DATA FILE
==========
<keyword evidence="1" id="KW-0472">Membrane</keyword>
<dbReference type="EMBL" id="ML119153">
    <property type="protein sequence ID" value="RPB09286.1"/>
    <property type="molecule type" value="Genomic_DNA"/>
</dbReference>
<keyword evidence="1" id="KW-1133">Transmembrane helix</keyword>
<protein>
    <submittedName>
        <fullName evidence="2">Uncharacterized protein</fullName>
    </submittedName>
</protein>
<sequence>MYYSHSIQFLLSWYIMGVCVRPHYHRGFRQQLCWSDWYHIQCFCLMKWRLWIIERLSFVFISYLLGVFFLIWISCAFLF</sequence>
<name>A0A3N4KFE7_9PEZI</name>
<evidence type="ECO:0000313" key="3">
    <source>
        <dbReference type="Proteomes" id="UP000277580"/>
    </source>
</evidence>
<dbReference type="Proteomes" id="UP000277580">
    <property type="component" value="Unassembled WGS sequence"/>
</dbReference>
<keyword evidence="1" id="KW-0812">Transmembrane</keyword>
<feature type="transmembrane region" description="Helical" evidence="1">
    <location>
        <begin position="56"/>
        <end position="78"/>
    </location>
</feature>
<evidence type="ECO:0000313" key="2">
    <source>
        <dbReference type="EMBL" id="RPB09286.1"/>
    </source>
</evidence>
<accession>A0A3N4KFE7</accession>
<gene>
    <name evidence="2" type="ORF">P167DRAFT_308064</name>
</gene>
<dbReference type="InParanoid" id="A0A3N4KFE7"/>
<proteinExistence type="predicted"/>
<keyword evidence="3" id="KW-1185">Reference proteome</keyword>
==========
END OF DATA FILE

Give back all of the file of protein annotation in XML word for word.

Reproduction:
<keyword evidence="1" id="KW-0472">Membrane</keyword>
<dbReference type="EMBL" id="ML119153">
    <property type="protein sequence ID" value="RPB09286.1"/>
    <property type="molecule type" value="Genomic_DNA"/>
</dbReference>
<keyword evidence="1" id="KW-1133">Transmembrane helix</keyword>
<protein>
    <submittedName>
        <fullName evidence="2">Uncharacterized protein</fullName>
    </submittedName>
</protein>
<sequence>MYYSHSIQFLLSWYIMGVCVRPHYHRGFRQQLCWSDWYHIQCFCLMKWRLWIIERLSFVFISYLLGVFFLIWISCAFLF</sequence>
<name>A0A3N4KFE7_9PEZI</name>
<evidence type="ECO:0000313" key="3">
    <source>
        <dbReference type="Proteomes" id="UP000277580"/>
    </source>
</evidence>
<dbReference type="Proteomes" id="UP000277580">
    <property type="component" value="Unassembled WGS sequence"/>
</dbReference>
<keyword evidence="1" id="KW-0812">Transmembrane</keyword>
<feature type="transmembrane region" description="Helical" evidence="1">
    <location>
        <begin position="56"/>
        <end position="78"/>
    </location>
</feature>
<evidence type="ECO:0000313" key="2">
    <source>
        <dbReference type="EMBL" id="RPB09286.1"/>
    </source>
</evidence>
<accession>A0A3N4KFE7</accession>
<gene>
    <name evidence="2" type="ORF">P167DRAFT_308064</name>
</gene>
<dbReference type="InParanoid" id="A0A3N4KFE7"/>
<proteinExistence type="predicted"/>
<keyword evidence="3" id="KW-1185">Reference proteome</keyword>